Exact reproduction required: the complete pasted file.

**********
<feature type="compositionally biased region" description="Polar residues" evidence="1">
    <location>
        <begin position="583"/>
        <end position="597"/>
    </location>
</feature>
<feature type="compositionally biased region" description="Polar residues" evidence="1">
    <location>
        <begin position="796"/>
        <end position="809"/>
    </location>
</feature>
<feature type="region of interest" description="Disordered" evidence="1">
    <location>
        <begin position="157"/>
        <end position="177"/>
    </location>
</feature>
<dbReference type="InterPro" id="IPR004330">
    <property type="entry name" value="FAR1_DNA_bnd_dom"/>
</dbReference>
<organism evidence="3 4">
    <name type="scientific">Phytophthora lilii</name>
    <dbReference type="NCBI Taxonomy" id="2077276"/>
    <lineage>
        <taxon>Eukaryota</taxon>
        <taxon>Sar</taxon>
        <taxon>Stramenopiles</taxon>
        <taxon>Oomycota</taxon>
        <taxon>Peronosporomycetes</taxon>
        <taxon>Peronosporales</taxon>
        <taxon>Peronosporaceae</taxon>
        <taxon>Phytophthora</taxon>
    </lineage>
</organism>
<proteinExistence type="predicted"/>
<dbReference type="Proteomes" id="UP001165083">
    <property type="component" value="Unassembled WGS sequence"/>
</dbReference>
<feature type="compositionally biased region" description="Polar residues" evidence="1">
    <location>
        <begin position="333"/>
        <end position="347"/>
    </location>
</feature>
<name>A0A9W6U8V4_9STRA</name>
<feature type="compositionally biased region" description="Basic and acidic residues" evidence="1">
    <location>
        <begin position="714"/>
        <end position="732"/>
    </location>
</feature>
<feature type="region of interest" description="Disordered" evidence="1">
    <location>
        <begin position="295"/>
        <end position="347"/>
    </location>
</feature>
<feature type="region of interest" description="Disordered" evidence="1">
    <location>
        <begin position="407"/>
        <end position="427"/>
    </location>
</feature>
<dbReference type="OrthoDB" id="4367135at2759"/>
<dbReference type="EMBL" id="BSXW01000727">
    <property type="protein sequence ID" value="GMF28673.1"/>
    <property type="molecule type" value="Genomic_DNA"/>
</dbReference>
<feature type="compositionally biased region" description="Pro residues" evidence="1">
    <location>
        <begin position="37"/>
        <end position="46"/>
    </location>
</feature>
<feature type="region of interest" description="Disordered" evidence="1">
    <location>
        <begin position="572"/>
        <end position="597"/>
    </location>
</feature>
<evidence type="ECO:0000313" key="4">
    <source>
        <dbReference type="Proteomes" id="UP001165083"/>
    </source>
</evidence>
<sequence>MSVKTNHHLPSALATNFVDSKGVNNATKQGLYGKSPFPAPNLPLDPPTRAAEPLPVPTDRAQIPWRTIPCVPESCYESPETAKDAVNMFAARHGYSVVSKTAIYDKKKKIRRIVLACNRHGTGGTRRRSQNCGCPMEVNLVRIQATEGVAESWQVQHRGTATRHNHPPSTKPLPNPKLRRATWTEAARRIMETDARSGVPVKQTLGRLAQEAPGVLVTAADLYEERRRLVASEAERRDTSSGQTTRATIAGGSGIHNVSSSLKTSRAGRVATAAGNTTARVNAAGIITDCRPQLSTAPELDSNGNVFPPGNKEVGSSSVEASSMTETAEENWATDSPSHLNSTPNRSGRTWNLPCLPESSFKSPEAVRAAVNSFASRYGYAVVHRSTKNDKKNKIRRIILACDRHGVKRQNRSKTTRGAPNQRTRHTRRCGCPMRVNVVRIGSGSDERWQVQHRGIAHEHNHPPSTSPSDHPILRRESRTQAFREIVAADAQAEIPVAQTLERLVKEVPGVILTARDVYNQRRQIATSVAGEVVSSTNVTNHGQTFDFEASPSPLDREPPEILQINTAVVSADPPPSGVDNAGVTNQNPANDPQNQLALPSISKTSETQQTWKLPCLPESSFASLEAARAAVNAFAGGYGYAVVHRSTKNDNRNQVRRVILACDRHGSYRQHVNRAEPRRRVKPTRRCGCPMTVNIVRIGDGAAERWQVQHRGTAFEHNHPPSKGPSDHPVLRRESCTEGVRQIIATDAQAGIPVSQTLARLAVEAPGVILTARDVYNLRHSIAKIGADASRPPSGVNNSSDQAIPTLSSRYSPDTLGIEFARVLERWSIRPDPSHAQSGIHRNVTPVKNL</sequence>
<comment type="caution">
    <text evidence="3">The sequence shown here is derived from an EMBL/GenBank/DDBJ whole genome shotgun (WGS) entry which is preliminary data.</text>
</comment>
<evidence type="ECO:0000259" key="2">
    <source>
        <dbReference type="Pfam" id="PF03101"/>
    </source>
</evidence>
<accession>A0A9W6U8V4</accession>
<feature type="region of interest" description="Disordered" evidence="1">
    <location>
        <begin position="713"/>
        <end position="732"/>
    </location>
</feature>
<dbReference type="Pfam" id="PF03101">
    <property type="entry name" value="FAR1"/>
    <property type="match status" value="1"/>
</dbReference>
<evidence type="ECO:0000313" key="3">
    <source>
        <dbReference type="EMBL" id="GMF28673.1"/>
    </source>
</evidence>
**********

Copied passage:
<feature type="compositionally biased region" description="Polar residues" evidence="1">
    <location>
        <begin position="583"/>
        <end position="597"/>
    </location>
</feature>
<feature type="compositionally biased region" description="Polar residues" evidence="1">
    <location>
        <begin position="796"/>
        <end position="809"/>
    </location>
</feature>
<feature type="region of interest" description="Disordered" evidence="1">
    <location>
        <begin position="157"/>
        <end position="177"/>
    </location>
</feature>
<dbReference type="InterPro" id="IPR004330">
    <property type="entry name" value="FAR1_DNA_bnd_dom"/>
</dbReference>
<organism evidence="3 4">
    <name type="scientific">Phytophthora lilii</name>
    <dbReference type="NCBI Taxonomy" id="2077276"/>
    <lineage>
        <taxon>Eukaryota</taxon>
        <taxon>Sar</taxon>
        <taxon>Stramenopiles</taxon>
        <taxon>Oomycota</taxon>
        <taxon>Peronosporomycetes</taxon>
        <taxon>Peronosporales</taxon>
        <taxon>Peronosporaceae</taxon>
        <taxon>Phytophthora</taxon>
    </lineage>
</organism>
<proteinExistence type="predicted"/>
<dbReference type="Proteomes" id="UP001165083">
    <property type="component" value="Unassembled WGS sequence"/>
</dbReference>
<feature type="compositionally biased region" description="Polar residues" evidence="1">
    <location>
        <begin position="333"/>
        <end position="347"/>
    </location>
</feature>
<name>A0A9W6U8V4_9STRA</name>
<feature type="compositionally biased region" description="Basic and acidic residues" evidence="1">
    <location>
        <begin position="714"/>
        <end position="732"/>
    </location>
</feature>
<feature type="region of interest" description="Disordered" evidence="1">
    <location>
        <begin position="295"/>
        <end position="347"/>
    </location>
</feature>
<feature type="region of interest" description="Disordered" evidence="1">
    <location>
        <begin position="407"/>
        <end position="427"/>
    </location>
</feature>
<dbReference type="OrthoDB" id="4367135at2759"/>
<dbReference type="EMBL" id="BSXW01000727">
    <property type="protein sequence ID" value="GMF28673.1"/>
    <property type="molecule type" value="Genomic_DNA"/>
</dbReference>
<feature type="compositionally biased region" description="Pro residues" evidence="1">
    <location>
        <begin position="37"/>
        <end position="46"/>
    </location>
</feature>
<feature type="region of interest" description="Disordered" evidence="1">
    <location>
        <begin position="572"/>
        <end position="597"/>
    </location>
</feature>
<evidence type="ECO:0000313" key="4">
    <source>
        <dbReference type="Proteomes" id="UP001165083"/>
    </source>
</evidence>
<sequence>MSVKTNHHLPSALATNFVDSKGVNNATKQGLYGKSPFPAPNLPLDPPTRAAEPLPVPTDRAQIPWRTIPCVPESCYESPETAKDAVNMFAARHGYSVVSKTAIYDKKKKIRRIVLACNRHGTGGTRRRSQNCGCPMEVNLVRIQATEGVAESWQVQHRGTATRHNHPPSTKPLPNPKLRRATWTEAARRIMETDARSGVPVKQTLGRLAQEAPGVLVTAADLYEERRRLVASEAERRDTSSGQTTRATIAGGSGIHNVSSSLKTSRAGRVATAAGNTTARVNAAGIITDCRPQLSTAPELDSNGNVFPPGNKEVGSSSVEASSMTETAEENWATDSPSHLNSTPNRSGRTWNLPCLPESSFKSPEAVRAAVNSFASRYGYAVVHRSTKNDKKNKIRRIILACDRHGVKRQNRSKTTRGAPNQRTRHTRRCGCPMRVNVVRIGSGSDERWQVQHRGIAHEHNHPPSTSPSDHPILRRESRTQAFREIVAADAQAEIPVAQTLERLVKEVPGVILTARDVYNQRRQIATSVAGEVVSSTNVTNHGQTFDFEASPSPLDREPPEILQINTAVVSADPPPSGVDNAGVTNQNPANDPQNQLALPSISKTSETQQTWKLPCLPESSFASLEAARAAVNAFAGGYGYAVVHRSTKNDNRNQVRRVILACDRHGSYRQHVNRAEPRRRVKPTRRCGCPMTVNIVRIGDGAAERWQVQHRGTAFEHNHPPSKGPSDHPVLRRESCTEGVRQIIATDAQAGIPVSQTLARLAVEAPGVILTARDVYNLRHSIAKIGADASRPPSGVNNSSDQAIPTLSSRYSPDTLGIEFARVLERWSIRPDPSHAQSGIHRNVTPVKNL</sequence>
<comment type="caution">
    <text evidence="3">The sequence shown here is derived from an EMBL/GenBank/DDBJ whole genome shotgun (WGS) entry which is preliminary data.</text>
</comment>
<evidence type="ECO:0000259" key="2">
    <source>
        <dbReference type="Pfam" id="PF03101"/>
    </source>
</evidence>
<accession>A0A9W6U8V4</accession>
<feature type="region of interest" description="Disordered" evidence="1">
    <location>
        <begin position="713"/>
        <end position="732"/>
    </location>
</feature>
<dbReference type="Pfam" id="PF03101">
    <property type="entry name" value="FAR1"/>
    <property type="match status" value="1"/>
</dbReference>
<evidence type="ECO:0000313" key="3">
    <source>
        <dbReference type="EMBL" id="GMF28673.1"/>
    </source>
</evidence>